That is quite agreeable and beyond debate among most politically unbiased Ugandans. However, what is equally beyond debate is the fact that not even 30 years of uninterrupted leadership will put you into the league of great leaders. You have miserably failed to accomplish what Mandela did for South Africans; what Julius Nyerere did for the Tanzanians, what Lee Kwan Yew did for Singaporeans, what Mahathir Mohamed did for the Malaysians, Mahatma Gandhi did for Indians, and what George Washington did for the Americans.

These are men who prepared their countries to stop worrying about their future leaders. They put in place a template of rules and institutions to guide and whip future leaders. That is the reason why South Africans no longer worry whether a certain Jacob Zuma (a man who washes after sex to avoid HIV/AIDS!) becomes President.

Tanzanians are less concerned about who takes the leadership of their country, just like Americans care less when a black, untested young man emerges with a “Yes We Can” slogan. The people of these countries know that their leaders cannot oppress them or steal their money with impunity because there are strong checks and balances to tame them.        

Mr President, your failure to join the league of great leaders has little to do with your failure to leave power. Some of the aforementioned leaders had longer tenures than the three decades you’ve ruled us. Your greatest weakness has been your failure to build institutions and/or your determination to undermine the few institutions that existed.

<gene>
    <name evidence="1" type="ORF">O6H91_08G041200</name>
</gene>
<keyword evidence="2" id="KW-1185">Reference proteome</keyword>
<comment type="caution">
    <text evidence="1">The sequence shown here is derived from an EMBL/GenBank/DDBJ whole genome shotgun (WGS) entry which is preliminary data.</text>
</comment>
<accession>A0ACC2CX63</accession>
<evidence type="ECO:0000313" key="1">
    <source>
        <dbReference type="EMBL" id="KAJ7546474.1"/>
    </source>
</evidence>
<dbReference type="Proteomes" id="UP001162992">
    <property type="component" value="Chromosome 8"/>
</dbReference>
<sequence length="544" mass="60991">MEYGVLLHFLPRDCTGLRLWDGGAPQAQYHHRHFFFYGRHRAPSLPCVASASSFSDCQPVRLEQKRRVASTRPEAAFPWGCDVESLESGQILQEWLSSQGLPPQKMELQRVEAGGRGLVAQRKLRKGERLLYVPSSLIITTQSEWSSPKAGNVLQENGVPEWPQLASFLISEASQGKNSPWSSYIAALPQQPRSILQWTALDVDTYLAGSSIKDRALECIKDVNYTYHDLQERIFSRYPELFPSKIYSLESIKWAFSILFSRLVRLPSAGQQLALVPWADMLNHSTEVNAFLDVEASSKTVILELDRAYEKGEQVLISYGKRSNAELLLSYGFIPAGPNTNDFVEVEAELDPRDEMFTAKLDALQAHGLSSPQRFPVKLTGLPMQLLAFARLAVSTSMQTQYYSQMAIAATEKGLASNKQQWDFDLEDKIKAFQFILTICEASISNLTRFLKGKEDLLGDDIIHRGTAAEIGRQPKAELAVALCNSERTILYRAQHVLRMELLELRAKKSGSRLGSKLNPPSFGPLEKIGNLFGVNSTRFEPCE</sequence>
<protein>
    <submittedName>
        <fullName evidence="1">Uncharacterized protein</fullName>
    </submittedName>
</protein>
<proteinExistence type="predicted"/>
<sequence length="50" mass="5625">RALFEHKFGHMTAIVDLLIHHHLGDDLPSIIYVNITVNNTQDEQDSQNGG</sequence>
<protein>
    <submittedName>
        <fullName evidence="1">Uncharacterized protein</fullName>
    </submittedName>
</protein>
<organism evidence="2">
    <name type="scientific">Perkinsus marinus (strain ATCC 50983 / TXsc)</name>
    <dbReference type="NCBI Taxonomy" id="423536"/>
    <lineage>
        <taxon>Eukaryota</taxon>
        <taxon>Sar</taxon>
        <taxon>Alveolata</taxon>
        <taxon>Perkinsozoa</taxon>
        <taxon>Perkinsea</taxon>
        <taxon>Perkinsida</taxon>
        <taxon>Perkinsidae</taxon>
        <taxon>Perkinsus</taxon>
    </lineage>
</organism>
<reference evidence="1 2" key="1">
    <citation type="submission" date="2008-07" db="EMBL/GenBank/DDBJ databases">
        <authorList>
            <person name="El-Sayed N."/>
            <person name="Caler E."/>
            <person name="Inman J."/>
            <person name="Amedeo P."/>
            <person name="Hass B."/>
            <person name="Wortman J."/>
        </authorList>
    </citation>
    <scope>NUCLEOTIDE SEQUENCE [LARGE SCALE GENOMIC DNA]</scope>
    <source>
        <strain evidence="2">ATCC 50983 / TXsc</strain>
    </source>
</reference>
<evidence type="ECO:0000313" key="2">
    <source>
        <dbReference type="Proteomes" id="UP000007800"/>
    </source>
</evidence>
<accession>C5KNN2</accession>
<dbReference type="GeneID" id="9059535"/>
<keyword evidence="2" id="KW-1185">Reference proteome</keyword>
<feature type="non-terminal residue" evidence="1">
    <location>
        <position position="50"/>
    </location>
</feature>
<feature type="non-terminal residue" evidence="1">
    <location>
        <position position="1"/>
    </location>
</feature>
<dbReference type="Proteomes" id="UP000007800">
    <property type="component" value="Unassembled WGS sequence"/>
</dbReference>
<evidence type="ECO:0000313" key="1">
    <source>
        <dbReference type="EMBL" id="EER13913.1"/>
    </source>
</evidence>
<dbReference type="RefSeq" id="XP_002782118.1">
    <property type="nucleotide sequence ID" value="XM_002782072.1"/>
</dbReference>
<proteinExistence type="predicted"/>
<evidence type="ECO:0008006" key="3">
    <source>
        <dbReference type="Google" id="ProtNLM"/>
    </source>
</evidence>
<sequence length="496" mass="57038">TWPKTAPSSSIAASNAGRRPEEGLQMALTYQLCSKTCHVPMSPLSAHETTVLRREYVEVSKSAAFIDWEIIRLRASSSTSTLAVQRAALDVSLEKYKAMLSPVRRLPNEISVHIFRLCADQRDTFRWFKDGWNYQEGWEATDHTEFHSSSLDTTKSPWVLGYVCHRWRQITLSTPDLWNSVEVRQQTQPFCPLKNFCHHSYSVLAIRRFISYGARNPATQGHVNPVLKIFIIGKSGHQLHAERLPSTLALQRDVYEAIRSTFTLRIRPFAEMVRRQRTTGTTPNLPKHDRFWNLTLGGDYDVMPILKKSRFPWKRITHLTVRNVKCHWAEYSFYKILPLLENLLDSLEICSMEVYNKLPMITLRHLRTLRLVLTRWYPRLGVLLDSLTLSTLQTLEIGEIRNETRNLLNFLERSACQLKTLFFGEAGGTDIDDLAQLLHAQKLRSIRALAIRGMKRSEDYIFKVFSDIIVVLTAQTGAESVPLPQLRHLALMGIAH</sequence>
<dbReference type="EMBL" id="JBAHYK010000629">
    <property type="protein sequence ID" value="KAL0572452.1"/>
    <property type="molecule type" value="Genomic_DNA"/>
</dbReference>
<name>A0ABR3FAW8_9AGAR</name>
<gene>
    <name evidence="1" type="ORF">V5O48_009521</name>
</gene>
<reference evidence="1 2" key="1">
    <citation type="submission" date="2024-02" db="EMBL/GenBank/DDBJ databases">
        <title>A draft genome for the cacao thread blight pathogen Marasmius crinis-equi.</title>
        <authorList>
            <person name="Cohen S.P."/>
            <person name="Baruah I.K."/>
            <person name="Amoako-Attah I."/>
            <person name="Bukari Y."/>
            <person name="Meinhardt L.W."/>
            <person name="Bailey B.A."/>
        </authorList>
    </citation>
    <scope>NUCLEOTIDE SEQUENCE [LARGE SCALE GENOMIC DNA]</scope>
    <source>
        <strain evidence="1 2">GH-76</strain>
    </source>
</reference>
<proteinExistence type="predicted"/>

Overstaying in brewery

You are now (mis)managing a country that doesn’t have a government. I have written before asking: “Is President Museveni now the government? Where are the other institutions?” We see you opening up markets, quelling striking market vendors, boda boda riders, officiating at functions as frivolous as solar eclipse!  

You have undermined all the existing institutions. You have rendered all institutions ineffective. The other day I saw you checking for HIV/AIDs. Worry not about epidemics; presidentialism is the disease that is likely to kill you and along with you the country.

Mr President, I have written in these pages several times that your determination to retain the presidency at whatever cost would eventually become counterproductive. Today nearly everyone, I guess including yourself, is asking, “Is this the Museveni we knew?” “Is it Museveni who said or did that?” “What happened to our president?” Others don’t say anything but just look on in utter shock. Kind of saying, though non-verbally, “Oh God, could this be true?”